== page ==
“The Art we look at is made by only a select few. A small group create, promote, purchase, exhibit and decide the success of Art. Only a few hundred people in the world have any real say. When you go to an Art gallery you are simply a tourist looking at the trophy cabinet of a few millionaires.”

Banksy

I consider Banksy to be one of the greatest artists in the world today. If Banksy paints his graffiti on the side of a building and that makes the building that much more valuable, ought Banksy to be paid in the event of a building sale? Interestingly enough someone actually tried to sell their house once, marketing it as a Banksy with a house attached after he painted on their house.

Should Banksy be paid in this case? No. He should not. Because Banksy lives under a social contract that says that unless you make a deal with someone you’re not necessarily entitled to a chunk of the profits.

So why does Banksy make public art where he doesn’t see a dime? Who knows. But he does. I suspect it’s because he has something to say. I also suspect that in the end of it all he might benefit from making his free public art. I suspect though that more than anything the art is inside him and simply must get out. I believe that there are those who walk amongst us who have figured out that there is no higher calling than creating art. Maybe Banksy’s one of these.

If Billy Bragg wants to give musicians a chunk of the $850 million that Bebo sold for he can’t stop there. Because it wasn’t the musicians alone who made Bebo. And unless he’s going to try to break down every single user’s contribution down to the least popular member on the site (who still had her Aunt Edna come visit once a month), then his argument is the one that seems disingenuous to me.

What Billy is mostly arguing for is the same thing he’s been arguing for for the past 20 years. Socialism. And my advice for Billy Bragg is that if indeed the socialist social network is the best model then go ahead and go out there and build it. In fact, I’ll take it one step further, I’ll be happy to contribute my photographs to his socialist social network and participate. But in the meantime nobody is promising any participants in social networks a dividend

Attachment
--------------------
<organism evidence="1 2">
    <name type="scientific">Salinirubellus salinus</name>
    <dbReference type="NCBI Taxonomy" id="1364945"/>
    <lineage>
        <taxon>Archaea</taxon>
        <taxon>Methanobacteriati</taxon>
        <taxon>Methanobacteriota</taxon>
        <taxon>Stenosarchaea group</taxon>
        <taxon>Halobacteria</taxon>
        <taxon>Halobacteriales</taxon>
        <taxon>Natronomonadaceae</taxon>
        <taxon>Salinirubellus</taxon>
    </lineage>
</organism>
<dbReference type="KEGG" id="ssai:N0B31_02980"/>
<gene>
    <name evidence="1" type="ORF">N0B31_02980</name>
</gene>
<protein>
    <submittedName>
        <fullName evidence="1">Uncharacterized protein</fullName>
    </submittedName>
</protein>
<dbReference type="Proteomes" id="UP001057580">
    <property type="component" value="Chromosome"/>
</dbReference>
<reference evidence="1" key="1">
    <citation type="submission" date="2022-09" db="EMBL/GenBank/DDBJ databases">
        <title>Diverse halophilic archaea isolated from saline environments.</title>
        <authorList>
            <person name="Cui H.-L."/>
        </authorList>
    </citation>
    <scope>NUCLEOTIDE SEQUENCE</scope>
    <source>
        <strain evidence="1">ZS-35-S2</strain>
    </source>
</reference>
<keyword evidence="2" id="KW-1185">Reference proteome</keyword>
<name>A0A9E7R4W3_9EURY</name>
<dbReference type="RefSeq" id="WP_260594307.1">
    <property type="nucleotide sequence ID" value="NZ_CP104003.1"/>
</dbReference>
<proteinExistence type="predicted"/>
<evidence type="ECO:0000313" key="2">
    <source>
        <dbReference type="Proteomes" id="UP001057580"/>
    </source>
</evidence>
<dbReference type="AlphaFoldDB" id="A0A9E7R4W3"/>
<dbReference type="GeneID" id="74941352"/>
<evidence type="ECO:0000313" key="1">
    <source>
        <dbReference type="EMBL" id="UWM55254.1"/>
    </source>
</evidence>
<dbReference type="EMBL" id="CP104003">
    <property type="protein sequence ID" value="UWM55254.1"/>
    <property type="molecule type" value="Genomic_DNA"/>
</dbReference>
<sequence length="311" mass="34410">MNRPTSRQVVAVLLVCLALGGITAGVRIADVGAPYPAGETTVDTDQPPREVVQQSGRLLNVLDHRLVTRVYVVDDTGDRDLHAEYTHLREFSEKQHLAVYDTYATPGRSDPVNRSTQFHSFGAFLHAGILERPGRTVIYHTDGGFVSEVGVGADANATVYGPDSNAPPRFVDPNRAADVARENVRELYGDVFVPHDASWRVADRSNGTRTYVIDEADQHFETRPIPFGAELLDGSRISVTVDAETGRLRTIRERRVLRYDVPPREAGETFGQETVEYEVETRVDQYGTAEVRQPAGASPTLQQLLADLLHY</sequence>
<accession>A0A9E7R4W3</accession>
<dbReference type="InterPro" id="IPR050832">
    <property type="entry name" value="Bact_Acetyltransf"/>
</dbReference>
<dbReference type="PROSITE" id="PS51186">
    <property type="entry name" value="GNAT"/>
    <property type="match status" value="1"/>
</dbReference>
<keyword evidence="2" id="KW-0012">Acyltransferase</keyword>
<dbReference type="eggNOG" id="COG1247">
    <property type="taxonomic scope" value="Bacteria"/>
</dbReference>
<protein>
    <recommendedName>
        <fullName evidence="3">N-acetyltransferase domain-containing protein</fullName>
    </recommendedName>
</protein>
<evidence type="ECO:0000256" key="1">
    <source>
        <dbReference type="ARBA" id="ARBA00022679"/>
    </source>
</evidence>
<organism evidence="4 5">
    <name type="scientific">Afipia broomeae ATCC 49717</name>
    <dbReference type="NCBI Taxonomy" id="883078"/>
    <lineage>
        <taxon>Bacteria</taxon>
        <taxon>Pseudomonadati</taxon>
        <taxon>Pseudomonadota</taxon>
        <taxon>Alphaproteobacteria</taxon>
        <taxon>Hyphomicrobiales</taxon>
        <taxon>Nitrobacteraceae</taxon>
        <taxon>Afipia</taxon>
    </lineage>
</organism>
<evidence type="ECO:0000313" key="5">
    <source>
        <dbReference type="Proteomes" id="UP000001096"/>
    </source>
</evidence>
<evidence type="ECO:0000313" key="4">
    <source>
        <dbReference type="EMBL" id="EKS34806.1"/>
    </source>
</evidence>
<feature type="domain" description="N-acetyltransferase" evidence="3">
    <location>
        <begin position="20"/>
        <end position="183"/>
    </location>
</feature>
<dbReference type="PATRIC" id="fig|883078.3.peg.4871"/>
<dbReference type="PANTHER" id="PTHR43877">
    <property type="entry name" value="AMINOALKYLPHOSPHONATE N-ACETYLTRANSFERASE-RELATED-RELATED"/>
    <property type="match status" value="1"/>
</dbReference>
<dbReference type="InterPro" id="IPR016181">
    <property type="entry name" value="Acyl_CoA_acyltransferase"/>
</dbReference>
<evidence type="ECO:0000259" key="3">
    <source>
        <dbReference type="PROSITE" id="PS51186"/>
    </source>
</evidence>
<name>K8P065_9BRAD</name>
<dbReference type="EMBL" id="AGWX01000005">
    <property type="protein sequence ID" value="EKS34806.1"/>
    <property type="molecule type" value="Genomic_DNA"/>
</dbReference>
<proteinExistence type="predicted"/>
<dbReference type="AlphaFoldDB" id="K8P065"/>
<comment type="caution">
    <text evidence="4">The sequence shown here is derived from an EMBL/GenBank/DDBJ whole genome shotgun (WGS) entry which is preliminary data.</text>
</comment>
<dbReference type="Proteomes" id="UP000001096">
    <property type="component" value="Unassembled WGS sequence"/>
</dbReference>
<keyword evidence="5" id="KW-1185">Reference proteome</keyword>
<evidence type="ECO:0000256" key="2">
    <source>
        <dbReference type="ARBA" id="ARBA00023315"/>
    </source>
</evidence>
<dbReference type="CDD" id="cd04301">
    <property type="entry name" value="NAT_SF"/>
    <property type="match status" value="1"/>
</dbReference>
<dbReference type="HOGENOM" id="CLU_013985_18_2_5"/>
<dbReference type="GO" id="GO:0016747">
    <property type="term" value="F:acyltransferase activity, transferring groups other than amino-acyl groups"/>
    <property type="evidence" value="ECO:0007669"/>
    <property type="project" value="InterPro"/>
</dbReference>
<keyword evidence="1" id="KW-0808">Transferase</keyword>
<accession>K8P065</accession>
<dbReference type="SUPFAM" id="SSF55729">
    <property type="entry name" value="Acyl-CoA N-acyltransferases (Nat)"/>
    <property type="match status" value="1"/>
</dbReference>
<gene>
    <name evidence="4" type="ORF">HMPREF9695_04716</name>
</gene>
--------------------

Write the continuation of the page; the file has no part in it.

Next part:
check. Nobody is blindly going into participating on Bebo or Facebook or Flickr or anywhere else being misled. Artists contribute for a myriad of reasons and those reasons are perfectly legit and perfectly valid.

More reading on this matter at Techdirt and The Stalwart. Someone actually going by the name of Billy Bragg is participating in the comments over at The Stalwart.

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  1. Anonymous says:

    Slightly off topic, but I find it interesting that, in this entire debate on the value of art expressed through digital media, it’s as if technology might take us back to the system of centuries ago. They’re used to be no permanent record of art. In 1600, if you wanted to see Much Ado About Nothing, you had to go see and artist perform Much Ado About Nothing. There was no other way. In the beginnings of copyright, you held only that, copy rights. If you wrote a book, as an artist, you didn’t automatically own the play that it could become. In the beginning of copyright, you only held the rights to the actual art you created, not the art that could be created based on it.

    For the better or worse, tangible recordings became possible and artists didn’t only own the actual art they produced, they started owning possibilities and tangible recordings.

    Nowadays, with more recent technologies, physical support has become essentially useless and the economic value of digital recordings (and so of any recording) is now essentially zero (whether artists and labels like it or not, the price of a copy is zero, so you can copy it an infinity of time and the fixed initial costs divided by an initial number of copies is, well, zero). So it seems that with new technologies, performances is what has value now, at least for a musical artist. Recordings are now only a marketing tool to get people to go to your concerts. My limited knowledge of the music industry tells me that, economically, it doesn’t change much for the artist. Wasn’t it so that artists didn’t see much money from records anyway and that their main source of revenue was really “derivative sales” (an ironic name) of stuff like concert tickes and t-shirt.

    Anyway, by now it’s way too long for a comment. I’ll make this a blog post at some point. On my own blog, don’t worry. :)

    Regards,

    Charles